• Playing in a real world also makes a child more capable of meeting up challenges. The natural environment is not the same at all times and this forces a child to think creatively, differently to meet up with these changes. This fosters a sense of calm which often continues into adult life especially while meeting up newer challenges, even changes.
  • Interestingly, learning about the self and the environment may begin outdoors. Children learn about their capabilities, their limits and those of others. All of this is learnt in a positive, non-stressful way. How fast can I run? How high can I swing? Can I go down the slide properly? For pre- schoolers in a neonate phase of understanding the concept of self and identity, a play ground formulates much of their concepts and cognitions.
  • A child who goes out to play encounters social groups and social entities earlier on than a child who desists from going out. This helps in him becoming a social being indulging in various forms of co-operative play.
  • One of the biggest advantages of a child playing outside is that he indulges in ‘free-play’. Free play is a concept that is pushed forth a lot by child psychologists since it gives the child a much needed space - both physical and creative to discover various concepts, about himself and around the world around him. Free play often ends up with a child more skilled in concepts, in the use of language and in superior cognitive skills.
  • Children who play outdoors also have healthier attitudes towards their physical environment. These children often grow up as adults who appreciate the bounties of nature and work towards conserving it. Outdoor activity helps a child to understand his own position in the scheme of nature. He also appreciates the bounties of nature and the way the elements take care of him. All these understandings materialize and concretize when one gets an opportunity to interact with the outside environment.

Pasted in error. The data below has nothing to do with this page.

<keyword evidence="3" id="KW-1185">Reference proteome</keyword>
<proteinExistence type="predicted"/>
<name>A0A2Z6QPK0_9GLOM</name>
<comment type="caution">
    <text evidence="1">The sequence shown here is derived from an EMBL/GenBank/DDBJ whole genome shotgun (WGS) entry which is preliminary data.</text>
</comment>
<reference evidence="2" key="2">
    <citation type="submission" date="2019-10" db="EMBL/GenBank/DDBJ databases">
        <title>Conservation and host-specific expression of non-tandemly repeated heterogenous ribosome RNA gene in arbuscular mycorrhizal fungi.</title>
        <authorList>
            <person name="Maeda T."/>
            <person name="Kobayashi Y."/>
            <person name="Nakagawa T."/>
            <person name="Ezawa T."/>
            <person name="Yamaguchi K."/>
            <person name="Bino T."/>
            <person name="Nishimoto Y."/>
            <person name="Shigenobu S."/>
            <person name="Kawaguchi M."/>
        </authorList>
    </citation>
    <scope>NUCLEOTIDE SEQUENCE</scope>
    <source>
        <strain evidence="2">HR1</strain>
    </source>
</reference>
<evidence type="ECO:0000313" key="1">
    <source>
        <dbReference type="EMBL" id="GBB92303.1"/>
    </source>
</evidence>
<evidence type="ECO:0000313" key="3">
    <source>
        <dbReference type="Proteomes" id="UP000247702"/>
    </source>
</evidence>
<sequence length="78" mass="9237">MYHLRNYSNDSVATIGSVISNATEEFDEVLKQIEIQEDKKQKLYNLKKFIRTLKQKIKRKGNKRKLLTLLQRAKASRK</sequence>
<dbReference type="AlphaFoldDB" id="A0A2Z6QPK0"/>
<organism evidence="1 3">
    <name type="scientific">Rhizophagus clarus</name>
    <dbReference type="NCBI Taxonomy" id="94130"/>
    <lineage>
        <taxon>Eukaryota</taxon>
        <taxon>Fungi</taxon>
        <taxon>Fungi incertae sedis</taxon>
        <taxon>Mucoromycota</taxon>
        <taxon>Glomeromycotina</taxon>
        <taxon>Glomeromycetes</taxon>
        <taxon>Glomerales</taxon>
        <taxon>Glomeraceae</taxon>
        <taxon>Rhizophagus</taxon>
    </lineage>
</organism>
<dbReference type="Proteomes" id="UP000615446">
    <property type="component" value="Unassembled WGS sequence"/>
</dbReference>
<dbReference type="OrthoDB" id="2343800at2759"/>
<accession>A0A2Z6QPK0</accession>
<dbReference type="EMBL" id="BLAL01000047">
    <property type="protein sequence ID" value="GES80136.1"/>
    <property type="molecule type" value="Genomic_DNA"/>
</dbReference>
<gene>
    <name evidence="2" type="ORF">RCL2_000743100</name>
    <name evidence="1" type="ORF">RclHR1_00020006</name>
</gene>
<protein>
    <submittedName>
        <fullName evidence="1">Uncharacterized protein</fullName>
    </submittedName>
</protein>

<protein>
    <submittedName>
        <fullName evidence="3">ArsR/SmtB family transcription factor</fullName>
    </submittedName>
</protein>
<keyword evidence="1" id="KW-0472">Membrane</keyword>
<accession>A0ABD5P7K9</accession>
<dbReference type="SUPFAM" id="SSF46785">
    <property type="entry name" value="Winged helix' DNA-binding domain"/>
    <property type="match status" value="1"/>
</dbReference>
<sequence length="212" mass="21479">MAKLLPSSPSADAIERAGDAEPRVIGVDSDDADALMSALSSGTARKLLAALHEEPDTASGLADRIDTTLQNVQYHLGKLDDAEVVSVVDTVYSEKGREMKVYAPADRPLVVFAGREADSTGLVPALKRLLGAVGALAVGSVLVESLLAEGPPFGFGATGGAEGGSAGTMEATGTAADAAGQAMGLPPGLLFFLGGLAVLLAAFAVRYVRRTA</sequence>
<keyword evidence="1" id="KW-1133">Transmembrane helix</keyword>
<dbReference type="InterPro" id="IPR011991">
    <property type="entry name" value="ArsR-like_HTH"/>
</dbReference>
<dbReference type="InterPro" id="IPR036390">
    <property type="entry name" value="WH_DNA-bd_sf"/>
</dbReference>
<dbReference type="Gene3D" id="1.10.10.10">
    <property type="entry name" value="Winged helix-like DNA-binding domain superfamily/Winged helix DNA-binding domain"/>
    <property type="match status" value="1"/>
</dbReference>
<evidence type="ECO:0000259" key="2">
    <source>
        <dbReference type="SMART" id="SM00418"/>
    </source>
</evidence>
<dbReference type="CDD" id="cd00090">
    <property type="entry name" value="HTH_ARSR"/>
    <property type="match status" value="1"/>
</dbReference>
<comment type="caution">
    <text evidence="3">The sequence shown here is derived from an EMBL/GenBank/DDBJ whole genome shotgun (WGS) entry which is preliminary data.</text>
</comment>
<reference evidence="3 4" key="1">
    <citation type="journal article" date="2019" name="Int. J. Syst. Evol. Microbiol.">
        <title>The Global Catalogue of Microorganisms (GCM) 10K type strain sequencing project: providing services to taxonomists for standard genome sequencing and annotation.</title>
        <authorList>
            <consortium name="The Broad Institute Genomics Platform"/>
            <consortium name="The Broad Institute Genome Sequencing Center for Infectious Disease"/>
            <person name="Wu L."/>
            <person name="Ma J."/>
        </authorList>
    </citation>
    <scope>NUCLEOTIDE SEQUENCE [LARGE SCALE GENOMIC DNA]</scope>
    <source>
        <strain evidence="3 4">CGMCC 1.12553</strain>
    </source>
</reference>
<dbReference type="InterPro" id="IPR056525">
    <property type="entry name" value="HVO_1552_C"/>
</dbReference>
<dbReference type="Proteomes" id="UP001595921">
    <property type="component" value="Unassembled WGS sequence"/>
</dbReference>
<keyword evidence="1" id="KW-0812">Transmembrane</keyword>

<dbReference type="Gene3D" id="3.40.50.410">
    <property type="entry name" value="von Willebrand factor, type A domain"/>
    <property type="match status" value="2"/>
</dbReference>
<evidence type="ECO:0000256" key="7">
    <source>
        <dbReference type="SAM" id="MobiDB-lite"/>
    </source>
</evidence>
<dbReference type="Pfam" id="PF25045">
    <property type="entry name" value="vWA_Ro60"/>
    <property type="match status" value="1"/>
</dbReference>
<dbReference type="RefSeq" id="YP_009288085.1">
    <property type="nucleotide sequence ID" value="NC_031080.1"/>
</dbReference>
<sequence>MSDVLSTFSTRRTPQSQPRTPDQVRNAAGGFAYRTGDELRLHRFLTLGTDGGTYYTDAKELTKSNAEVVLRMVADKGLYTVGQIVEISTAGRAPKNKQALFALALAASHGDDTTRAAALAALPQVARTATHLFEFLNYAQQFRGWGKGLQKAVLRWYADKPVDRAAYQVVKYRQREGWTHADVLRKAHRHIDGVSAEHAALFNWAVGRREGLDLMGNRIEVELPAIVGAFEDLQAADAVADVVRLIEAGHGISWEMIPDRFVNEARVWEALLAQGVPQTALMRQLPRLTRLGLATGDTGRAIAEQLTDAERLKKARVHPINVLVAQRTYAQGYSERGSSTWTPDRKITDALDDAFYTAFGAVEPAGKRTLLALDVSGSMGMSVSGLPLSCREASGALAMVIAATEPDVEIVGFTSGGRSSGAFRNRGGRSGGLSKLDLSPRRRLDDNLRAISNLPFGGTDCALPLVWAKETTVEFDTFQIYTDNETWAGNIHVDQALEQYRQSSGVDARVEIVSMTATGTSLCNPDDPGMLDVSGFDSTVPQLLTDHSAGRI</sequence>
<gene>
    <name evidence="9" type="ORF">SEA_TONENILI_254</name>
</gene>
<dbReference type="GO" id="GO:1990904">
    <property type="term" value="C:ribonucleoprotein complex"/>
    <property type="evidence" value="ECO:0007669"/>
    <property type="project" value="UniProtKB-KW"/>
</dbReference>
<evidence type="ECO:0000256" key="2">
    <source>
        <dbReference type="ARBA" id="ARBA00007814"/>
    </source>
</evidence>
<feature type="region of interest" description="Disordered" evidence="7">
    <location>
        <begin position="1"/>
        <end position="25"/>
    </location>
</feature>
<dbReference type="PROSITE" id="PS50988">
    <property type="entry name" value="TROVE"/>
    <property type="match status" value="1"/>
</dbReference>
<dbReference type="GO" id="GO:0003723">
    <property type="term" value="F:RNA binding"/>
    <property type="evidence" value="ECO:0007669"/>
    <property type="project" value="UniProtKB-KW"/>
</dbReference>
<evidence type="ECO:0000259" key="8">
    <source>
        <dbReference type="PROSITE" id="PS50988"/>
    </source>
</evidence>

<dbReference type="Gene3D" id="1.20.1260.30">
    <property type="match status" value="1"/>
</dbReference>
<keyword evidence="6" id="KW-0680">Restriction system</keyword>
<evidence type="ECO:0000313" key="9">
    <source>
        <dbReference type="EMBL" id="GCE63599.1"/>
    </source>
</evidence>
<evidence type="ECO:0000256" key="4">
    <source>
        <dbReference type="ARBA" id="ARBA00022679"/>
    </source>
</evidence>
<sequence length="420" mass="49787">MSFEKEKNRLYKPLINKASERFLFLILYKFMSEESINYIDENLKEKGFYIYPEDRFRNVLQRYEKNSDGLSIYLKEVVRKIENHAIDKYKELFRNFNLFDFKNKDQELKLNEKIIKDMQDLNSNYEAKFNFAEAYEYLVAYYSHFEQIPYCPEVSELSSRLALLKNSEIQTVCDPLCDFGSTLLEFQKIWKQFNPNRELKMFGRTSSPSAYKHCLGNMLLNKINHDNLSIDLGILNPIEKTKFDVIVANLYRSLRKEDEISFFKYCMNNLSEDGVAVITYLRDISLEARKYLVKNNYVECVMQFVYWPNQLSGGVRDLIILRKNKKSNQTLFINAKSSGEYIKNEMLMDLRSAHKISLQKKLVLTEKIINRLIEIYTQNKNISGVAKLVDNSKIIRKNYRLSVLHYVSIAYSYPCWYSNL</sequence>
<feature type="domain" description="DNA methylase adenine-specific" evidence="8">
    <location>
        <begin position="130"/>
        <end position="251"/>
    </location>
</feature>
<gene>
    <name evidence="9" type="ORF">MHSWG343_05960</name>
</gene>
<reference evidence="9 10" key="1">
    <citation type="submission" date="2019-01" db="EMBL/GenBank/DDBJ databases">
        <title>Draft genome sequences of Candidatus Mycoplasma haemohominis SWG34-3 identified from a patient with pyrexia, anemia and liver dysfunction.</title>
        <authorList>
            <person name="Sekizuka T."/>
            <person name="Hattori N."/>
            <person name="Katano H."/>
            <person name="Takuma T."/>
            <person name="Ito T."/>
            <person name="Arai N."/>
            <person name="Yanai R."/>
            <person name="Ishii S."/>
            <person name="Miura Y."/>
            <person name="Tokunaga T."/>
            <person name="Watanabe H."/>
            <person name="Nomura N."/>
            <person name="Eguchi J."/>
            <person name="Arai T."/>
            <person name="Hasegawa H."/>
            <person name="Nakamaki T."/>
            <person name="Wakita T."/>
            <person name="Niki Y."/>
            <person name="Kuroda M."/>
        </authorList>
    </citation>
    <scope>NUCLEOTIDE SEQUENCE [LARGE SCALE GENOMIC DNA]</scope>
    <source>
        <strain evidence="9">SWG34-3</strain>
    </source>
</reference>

• Finally, outdoor activities, if scheduled for the entire family fosters feelings of oneness and togetherness making emotionally secure individuals who put a premium on family and relationships.
  • One of the foremost reasons for sending children out to play is that it helps exhale surplus energy. The surplus theory put forth by many academicians put forth the idea that outdoor activity can help in releasing energy that is pent up in class rooms. For increasing academic performance, this release in certain agreeable ways helps recharge tired batteries and makes them return to academic pursuits in a more reinvigorated way. This theory, while being partially correct in its orientation towards learning is restrictive in its approach as it only focuses on academic learning. Children are bundles of boundless energies which need to be expelled in a non-destructive manner. It is often seen that those children who are not able to go out often turn aggressive or destructive. The home does not give too many opportunities for this release of energy and these children thus do things at home that earn them the wrath of their parents. Thus it is not just for the sake of academics that we need to encourage our children to play outside.